Banking on Fuel-Sweating Flora

A start-up company has broken ground on a Texas pilot plant that is supposed to produce ethanol and diesel in a radical new way: with an organism that sweats fuel. The company, Joule Unlimited of Cambridge, Mass., has developed several patented gene-altered organisms that absorb sunlight and carbon dioxide and combine these into hydrocarbons. Joule UnlimitedThe organisms – basically single-celled plants – live in a panel that vaguely resembles a solar photovoltaic one. They lie under a glass sheet that is mounted on a frame to face the sun. They live in brackish water and need small amounts of chemical nutrients, said William J. Sims, president and chief executive of Joule. A move from the lab to the field will test their tolerance for temperature variations and other natural challenges, he said. They can survive cold, but the site, in Leander, about 30 miles north of Austin, was chosen because ice was unlikely, he said. Many companies are pursuing the development of fuel from algae that are immersed in water enriched with carbon dioxide and then soak up sunlight. The algae produce fats and lipids internally; the trick is then to crush them and harvest the oil in a way that does not use much energy. That step has not been widely commercialized. But Joule says its organisms release their oil and survive to make more. And the diesel fuel is easy to gather because, like most hydrocarbon oils, it is lighter than water and tends to separate. Ethanol mixes with water and must be distilled, but the technology for this is widely available. Although the technology is still at the laboratory stage, Joule’s system was recently identified by Technology Review, the M.I.T. magazine, as one of the 10 most important emerging technologies. The Leander pilot is supposed to begin in operation in June. Mr. Sims was guarded in addressing details about the organisms. He said that they were based on what occurred in nature that and each type would secrete a different chemical. The cells will eat, reproduce and then sweat; water flowing through the system will carry off the hydrocarbon fuel for separation, he said. After about eight weeks, workers will flush the system clean and start over with a new batch, he said. Carbon dioxide is trucked in for now, but the longer-term strategy is to locate the operation near a power plant that runs on coal or natural gas and captures its carbon dioxide. If a national cap on emissions is enacted, a power plant might be willing to pay a fuel plant to take its carbon dioxide gas. Another potential source is a conventional corn ethanol plant, which produces a pure stream of carbon dioxide. Last week Joule said it had raised $30 million in a second round of financing. The scale-up from the demonstration plant is simple, Mr. Sims said: just reproduce the cluster of panels, the piping that connects them and the separation plant. The company projects production of 25,000 gallons of ethanol a year from each acre, which would be many times higher than production from wood waste or other biomass source. Of course all of this remains to be demonstrated, but Joule hopes to be in commercial production in 2012.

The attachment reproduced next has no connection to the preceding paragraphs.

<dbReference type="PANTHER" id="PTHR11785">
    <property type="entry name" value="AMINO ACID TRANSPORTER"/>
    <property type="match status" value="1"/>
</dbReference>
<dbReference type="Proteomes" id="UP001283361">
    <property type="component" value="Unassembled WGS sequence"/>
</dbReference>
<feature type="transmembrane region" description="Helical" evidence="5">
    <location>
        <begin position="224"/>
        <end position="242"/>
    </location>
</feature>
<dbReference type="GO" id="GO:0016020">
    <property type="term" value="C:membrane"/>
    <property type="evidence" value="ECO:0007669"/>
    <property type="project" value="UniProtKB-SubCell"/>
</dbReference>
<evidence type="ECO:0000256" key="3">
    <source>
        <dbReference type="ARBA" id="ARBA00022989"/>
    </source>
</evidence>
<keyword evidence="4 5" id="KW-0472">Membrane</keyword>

By MATTHEW L. WALD/NYT

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